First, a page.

High usability of a smartphone application for reporting symptoms in adults with cystic fibrosis.

In cystic fibrosis, exacerbations impair lung function and health-related quality of life, increase healthcare costs and reduce survival. Delayed reporting of worsening symptoms can result in more severe exacerbations and worse clinical outcomes; therefore there is a need for a novel approach to facilitate the early identification and treatment of exacerbations in this population. This study investigated the usability of a smartphone application to report symptoms in adults with cystic fibrosis, and the observer agreement in clinical decision-making between senior clinicians interpreting smartphone application responses.

Adults with cystic fibrosis used the smartphone application weekly for four weeks. The application comprised 10 yes/no questions regarding respiratory symptoms and two regarding emotional well-being. Usability was measured with the System Usability Scale; Observer agreement was tested by providing a cystic fibrosis physician and a nurse practitioner with 45 clinical scenarios. For each scenario the clinicians, who were blinded to each other’s responses, were asked to indicate whether or not they would: (i) initiate telephone contact, and/or (ii) request a clinic visit for the individual.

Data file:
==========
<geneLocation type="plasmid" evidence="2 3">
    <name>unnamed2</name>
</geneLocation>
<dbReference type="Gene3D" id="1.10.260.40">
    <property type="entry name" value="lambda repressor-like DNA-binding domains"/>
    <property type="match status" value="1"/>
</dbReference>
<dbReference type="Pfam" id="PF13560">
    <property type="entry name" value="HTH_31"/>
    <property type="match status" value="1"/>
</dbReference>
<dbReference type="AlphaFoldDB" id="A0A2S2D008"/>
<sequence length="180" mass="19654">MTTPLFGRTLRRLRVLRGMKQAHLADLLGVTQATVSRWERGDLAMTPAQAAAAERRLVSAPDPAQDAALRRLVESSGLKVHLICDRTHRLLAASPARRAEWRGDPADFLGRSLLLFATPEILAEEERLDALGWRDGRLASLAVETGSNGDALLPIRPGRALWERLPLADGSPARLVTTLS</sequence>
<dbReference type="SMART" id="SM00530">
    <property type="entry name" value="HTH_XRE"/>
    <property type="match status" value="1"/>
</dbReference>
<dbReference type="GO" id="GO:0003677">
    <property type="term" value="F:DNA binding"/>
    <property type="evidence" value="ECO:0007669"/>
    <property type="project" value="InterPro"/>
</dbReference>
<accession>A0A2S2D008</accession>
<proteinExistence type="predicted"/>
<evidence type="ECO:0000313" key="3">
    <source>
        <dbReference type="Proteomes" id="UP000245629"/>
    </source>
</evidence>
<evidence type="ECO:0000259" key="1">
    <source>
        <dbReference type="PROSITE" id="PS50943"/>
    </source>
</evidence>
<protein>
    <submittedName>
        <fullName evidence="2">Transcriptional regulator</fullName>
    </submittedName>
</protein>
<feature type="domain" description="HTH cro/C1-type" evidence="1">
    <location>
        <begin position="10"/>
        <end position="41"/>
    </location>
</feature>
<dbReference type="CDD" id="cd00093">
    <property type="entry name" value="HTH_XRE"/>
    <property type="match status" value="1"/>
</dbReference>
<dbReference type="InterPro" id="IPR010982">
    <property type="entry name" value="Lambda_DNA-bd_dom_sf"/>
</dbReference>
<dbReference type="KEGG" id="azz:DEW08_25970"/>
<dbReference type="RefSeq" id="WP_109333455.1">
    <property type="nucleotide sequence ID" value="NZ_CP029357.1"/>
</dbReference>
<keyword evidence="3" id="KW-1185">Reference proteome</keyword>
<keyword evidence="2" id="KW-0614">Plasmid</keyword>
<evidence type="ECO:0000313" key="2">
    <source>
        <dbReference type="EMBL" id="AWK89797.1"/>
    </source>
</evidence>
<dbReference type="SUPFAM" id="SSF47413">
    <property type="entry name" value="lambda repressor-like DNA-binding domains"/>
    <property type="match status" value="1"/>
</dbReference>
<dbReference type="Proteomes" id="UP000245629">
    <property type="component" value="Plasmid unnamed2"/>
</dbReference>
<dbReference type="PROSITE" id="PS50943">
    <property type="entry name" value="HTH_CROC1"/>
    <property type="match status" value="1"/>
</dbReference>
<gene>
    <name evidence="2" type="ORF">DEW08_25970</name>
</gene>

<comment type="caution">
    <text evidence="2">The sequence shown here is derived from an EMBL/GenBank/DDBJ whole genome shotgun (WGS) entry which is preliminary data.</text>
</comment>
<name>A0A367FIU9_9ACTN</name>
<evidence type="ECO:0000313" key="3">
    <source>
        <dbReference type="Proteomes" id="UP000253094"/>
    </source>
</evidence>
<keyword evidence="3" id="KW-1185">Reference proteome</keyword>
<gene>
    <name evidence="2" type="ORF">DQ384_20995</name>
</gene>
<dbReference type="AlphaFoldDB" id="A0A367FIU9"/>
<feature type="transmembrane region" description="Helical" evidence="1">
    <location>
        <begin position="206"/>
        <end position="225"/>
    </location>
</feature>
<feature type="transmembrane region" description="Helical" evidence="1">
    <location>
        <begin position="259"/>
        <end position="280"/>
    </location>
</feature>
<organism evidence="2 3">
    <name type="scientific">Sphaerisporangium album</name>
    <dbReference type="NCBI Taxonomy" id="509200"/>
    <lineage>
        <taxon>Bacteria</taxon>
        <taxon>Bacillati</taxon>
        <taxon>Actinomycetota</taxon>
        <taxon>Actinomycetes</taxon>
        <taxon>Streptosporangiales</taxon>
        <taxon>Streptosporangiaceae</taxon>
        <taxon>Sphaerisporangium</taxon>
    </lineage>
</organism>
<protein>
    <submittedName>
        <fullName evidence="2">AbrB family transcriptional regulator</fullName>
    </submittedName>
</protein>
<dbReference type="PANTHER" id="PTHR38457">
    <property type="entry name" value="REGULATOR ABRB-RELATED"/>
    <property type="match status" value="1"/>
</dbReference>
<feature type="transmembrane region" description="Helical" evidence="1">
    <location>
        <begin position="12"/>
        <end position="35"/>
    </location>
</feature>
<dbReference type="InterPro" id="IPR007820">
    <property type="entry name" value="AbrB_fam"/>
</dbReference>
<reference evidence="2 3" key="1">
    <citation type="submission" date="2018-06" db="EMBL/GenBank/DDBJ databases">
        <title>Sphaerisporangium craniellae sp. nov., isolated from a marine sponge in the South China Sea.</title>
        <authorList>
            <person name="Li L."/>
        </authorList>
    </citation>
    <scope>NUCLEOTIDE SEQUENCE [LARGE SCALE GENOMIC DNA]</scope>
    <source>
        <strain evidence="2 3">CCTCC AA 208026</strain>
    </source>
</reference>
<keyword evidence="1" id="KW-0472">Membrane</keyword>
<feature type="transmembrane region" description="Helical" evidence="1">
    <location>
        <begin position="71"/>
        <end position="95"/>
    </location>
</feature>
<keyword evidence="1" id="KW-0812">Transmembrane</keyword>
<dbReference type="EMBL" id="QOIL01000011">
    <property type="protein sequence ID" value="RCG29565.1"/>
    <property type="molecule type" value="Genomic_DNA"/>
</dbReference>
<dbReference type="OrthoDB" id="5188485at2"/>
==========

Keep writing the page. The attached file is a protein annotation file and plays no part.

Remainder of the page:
Ten participants (five female), aged mean (SD) 33 (11) years, FEV1 49 (27)% predicted completed the study. The mean (SD) System Usability Scale score was 94 (6). There was perfect agreement between clinicians for initiating contact with the participant ( κ = 1.0, p < 0.001), and near-perfect for requesting a clinic visit ( κ = 0.86, p < 0.001). The use of a smartphone application for reporting symptoms in adults with cystic fibrosis has excellent usability and near-perfect agreement between senior clinicians when interpreting the application responses.

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